Assessing implicit and explicit attitudes in green consumerism : the implicit association test, the theory of planned behavior and the influence of socially desirable responding
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- Master of Science 
The market for green products and services has expanded along with the increased public attention to environmental issues. Consumer research has relied mostly on direct measures of self-report. Despite the growth in consumers expressing positive attitudes and purchase intentions toward green products, the purchase rate for such products are still considerably low. Hence, there is a gap between what consumers say and what they do. The purpose of this study was to explore the relationship between explicit and implicit attitudes toward green products, as well as the role of Socially Desirable Responding bias on the relationship between direct and indirect measures. The study was conducted within the theoretical framework of the Theory of Planned Behavior (TPB), the Implicit Association Test (IAT) and theories of Socially Desirable Responding (SDR). A survey consisting of three parts was distributed to 257 participants through online panels. The first part consisted of a direct measure of explicit attitudes toward green products, grounded in the Theory of Planned Behavior. The second part was an indirect measure of implicit attitudes toward green and conventional products using the Implicit Association Test. The third part was a direct measure of Socially Desirable Responding measured by the Balanced Inventory of Desirable Responding scale. The explicit attitudes were found to be relatively more positive than the implicit attitudes toward green products. No correlations between explicit and implicit attitudes were found, supporting the dual attitude process view. The implicit attitudes toward green products were stronger than the implicit attitudes toward conventional products. Tendencies and partial support of socially desirable responding were revealed. Respondents with high scores on SDR displayed lower correlations between explicit and implicit attitudes toward green products than respondents with low scores on SDR. The study reveals that trusting direct measures of explicit attitudes in the context of green consumerism is unviable due to socially desirable responding and incoherence with implicit attitudes. The perceived behavioral control was found to have no effect on behavioral intention. This is a substantial contribution to the consumer vs. corporate social responsibility discussion. The fact that consumers do not feel they can make a difference in a positive way by consuming green indicates that social responsibility should not be placed on the shoulders of individual consumers. Practitioners need to acknowledge the complexity of green consumer behavior and need to consider alternatives to direct measures when assessing consumers’ attitudes toward ethical consumption.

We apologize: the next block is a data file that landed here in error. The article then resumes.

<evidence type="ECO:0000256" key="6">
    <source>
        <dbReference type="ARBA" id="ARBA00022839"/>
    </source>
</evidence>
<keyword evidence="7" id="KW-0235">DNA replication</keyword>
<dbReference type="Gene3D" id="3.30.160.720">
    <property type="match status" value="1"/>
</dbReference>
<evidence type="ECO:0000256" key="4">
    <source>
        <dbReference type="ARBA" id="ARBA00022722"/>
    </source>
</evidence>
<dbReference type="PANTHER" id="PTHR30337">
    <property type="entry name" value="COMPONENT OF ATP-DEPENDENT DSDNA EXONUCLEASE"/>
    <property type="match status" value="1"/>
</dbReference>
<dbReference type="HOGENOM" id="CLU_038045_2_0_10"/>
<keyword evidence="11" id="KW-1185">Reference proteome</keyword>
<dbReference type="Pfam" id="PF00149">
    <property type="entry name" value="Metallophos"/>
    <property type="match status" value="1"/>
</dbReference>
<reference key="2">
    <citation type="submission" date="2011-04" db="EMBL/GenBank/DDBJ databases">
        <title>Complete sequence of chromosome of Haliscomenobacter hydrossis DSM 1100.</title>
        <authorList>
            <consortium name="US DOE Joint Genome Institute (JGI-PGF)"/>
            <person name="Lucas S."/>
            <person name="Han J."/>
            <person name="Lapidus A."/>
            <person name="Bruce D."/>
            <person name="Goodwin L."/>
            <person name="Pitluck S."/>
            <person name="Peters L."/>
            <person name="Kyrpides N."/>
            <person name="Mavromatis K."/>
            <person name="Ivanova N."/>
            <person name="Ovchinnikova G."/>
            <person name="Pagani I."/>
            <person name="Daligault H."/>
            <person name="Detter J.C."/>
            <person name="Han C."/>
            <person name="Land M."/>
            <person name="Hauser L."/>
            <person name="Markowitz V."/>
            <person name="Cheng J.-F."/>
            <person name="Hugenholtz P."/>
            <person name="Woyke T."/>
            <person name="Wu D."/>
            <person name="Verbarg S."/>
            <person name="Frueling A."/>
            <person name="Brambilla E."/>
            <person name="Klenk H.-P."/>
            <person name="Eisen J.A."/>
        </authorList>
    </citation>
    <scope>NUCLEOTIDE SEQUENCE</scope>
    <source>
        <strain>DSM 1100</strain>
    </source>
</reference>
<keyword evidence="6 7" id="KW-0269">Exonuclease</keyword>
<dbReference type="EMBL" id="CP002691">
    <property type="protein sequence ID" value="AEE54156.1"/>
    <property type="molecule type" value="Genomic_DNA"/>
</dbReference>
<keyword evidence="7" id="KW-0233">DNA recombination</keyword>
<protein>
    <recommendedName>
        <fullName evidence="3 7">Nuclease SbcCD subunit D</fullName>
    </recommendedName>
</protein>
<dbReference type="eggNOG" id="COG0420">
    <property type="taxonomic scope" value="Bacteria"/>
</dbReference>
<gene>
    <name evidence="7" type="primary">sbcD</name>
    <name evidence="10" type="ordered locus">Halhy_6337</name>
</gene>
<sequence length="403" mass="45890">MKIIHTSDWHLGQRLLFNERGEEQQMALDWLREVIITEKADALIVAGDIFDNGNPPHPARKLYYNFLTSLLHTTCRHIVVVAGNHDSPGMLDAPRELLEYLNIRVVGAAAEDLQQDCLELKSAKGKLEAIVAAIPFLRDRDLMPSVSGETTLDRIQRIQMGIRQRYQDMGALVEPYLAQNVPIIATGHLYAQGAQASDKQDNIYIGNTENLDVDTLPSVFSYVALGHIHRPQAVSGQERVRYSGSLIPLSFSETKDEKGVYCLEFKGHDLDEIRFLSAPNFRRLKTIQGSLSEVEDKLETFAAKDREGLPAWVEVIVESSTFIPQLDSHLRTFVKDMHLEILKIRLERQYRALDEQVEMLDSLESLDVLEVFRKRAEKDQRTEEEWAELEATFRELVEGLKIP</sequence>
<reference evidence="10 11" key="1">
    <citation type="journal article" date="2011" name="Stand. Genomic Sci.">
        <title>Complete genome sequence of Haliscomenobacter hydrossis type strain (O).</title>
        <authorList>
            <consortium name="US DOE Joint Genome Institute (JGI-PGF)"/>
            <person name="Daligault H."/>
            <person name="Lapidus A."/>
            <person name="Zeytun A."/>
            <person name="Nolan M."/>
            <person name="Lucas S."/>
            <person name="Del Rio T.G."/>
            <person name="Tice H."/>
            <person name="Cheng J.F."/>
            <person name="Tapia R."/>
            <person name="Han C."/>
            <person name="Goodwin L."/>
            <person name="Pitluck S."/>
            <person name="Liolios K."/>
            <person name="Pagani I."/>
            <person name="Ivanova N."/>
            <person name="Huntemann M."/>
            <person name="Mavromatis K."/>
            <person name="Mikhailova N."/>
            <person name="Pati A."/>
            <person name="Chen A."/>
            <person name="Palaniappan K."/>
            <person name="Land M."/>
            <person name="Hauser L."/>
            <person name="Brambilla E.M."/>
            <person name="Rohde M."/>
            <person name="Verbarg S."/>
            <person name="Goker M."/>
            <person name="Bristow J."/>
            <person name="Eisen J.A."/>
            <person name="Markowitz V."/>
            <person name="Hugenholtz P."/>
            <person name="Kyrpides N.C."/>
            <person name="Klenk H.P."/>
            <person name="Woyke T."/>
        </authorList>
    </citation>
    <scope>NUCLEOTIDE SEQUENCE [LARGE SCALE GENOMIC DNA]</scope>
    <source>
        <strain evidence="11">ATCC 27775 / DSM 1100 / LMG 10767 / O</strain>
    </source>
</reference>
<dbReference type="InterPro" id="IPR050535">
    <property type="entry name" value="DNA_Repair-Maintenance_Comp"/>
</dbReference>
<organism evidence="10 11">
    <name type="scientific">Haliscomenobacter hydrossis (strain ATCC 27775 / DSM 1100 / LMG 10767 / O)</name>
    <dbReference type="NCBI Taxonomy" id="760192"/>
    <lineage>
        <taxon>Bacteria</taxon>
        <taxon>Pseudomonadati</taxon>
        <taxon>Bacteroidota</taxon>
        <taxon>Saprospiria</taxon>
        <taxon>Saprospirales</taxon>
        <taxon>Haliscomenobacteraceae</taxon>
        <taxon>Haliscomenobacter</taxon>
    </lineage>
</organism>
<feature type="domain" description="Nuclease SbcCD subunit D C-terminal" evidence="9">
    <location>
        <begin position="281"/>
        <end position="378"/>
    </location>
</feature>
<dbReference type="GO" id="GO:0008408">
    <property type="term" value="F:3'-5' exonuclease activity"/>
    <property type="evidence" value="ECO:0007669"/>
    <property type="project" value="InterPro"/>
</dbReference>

Masteroppgave(MSc) in Master of Science in Strategic Marketing Management - Handelshøyskolen BI, 2013